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Attention Shoppers: Make Bath and Body POP
Posted: March 5, 2007Back to the March Issue
The contemporary retail environment revolves largely around choice—a reality especially evident in the bath and body category. As markets become more segmented, consumers are coming to expect products made for their specific needs. To grow sales and market share, brand owners are looking to new tactics and strategies both online and in store.
Recent years have seen bath and body products introduced to the market with additional benefits intended to add value while making them stand out for the consumer. “We are seeing higher level benefits being introduced in the bath and body category—radiance, toning, cellulite reduction and antiaging benefits—when the category used to primarily provide cleansing, some moisturization and a fragrant experience,” said Liz Grubow, vice president, group creative director, LPK Beauty.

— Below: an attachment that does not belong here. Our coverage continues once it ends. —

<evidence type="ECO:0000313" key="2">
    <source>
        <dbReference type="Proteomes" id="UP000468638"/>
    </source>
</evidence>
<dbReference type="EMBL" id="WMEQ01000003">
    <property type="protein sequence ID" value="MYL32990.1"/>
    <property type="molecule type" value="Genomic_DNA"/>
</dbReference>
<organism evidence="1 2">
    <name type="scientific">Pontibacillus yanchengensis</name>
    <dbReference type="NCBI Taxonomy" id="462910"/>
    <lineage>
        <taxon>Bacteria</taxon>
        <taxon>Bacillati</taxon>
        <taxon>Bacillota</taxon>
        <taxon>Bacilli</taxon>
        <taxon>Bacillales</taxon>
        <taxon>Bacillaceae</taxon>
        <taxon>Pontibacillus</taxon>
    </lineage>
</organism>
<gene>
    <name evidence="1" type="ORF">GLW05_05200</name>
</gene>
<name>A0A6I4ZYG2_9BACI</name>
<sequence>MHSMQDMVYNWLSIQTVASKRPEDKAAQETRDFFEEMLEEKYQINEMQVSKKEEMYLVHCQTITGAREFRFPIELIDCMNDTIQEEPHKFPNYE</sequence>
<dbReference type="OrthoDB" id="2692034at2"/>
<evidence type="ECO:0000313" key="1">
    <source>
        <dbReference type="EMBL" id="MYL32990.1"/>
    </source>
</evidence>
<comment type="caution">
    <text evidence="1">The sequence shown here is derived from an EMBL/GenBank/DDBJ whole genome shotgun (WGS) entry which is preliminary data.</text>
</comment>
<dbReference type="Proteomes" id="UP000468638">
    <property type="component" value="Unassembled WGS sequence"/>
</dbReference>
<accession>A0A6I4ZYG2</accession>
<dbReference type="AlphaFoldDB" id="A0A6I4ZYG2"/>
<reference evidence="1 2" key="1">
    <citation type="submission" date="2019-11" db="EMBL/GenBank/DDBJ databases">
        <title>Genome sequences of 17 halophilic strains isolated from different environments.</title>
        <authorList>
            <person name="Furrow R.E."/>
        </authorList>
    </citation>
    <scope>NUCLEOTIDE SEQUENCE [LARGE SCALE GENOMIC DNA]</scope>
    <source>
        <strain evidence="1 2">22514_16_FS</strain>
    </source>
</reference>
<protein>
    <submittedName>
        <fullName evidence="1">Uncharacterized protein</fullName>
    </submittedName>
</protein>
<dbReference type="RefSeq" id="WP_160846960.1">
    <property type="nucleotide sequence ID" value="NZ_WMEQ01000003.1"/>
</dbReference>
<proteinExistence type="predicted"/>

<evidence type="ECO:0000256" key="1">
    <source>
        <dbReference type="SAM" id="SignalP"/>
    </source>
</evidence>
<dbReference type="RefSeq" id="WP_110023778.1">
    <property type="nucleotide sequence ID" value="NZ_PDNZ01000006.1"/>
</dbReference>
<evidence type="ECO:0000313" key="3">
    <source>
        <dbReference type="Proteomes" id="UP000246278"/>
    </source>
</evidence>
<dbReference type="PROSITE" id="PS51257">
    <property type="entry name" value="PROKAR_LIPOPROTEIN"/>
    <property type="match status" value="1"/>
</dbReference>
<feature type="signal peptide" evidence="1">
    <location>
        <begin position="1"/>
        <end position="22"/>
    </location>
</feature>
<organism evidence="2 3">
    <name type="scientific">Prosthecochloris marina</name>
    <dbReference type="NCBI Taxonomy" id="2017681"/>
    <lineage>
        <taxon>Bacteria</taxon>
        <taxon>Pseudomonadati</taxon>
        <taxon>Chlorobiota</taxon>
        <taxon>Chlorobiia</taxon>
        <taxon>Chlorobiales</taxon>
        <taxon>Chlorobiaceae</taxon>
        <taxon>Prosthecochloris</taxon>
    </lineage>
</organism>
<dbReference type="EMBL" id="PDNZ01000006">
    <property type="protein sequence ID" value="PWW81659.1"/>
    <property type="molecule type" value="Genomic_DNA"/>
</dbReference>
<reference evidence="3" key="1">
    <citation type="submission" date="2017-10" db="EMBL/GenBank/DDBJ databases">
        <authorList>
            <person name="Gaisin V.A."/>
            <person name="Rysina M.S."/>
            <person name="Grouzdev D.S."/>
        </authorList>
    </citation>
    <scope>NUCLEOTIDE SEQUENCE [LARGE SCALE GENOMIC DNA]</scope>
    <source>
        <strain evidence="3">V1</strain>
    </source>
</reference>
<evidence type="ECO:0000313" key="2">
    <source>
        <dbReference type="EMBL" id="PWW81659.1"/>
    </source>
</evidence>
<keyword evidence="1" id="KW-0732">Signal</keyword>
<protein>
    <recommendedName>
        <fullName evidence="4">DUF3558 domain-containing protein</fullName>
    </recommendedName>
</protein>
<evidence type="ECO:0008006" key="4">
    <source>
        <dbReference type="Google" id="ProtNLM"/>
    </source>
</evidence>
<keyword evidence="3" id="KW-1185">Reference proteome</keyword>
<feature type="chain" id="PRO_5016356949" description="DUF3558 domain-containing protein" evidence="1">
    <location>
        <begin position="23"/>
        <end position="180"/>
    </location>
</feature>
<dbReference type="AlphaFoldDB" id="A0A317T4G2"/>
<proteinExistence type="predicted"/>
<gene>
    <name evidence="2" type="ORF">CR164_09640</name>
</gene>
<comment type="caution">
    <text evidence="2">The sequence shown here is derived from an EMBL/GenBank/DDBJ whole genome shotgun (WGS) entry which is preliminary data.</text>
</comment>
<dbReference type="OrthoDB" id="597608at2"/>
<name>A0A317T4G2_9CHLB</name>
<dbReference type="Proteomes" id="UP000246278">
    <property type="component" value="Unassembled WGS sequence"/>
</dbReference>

Adding such a variety of new benefits to an already crowded retail shelf makes standing out all the more difficult. “The category is growing by leaps and bounds, which is causing confusion at the shelf. Clear definition of benefits, coupled with a robust and meaningful architecture strategy, will greatly benefit the category,” said Grubow. This includes clear and consistent branding to ensure product recognition.
Crowded shelves may also work to a brand’s advantage. “Online, it is difficult to shop a line of products to find which one is right for you. Being able to see that array of product offerings and benefits in comparison helps the consumer decide what is right for her,” said Grubow. Examining packaging to uncover intriguing ingredients—or even the mood of the moment—can trigger a purchase decision.
As with all beauty products, natural and exotic ingredients are the wave of the future. Even bath and body products are not immune to this trend. According to Datamonitor, consumers associate “natural” with wellness. “Unique and exotic ingredients that used to be found primarily in spa and super premium product lines are now being introduced at mass,” said Grubow. However, sales of body washes are being driven by a focus on seasonal needs and new product launches. As a result, Datamonitor expects this segment to be worth $9.4 billion by 2010, but with a growth rate that is expected to fall slightly in the next five years. “Bath and body can learn from the hair care category how to drive regimen and elevate body care needs and experience,” acknowledged Grubow.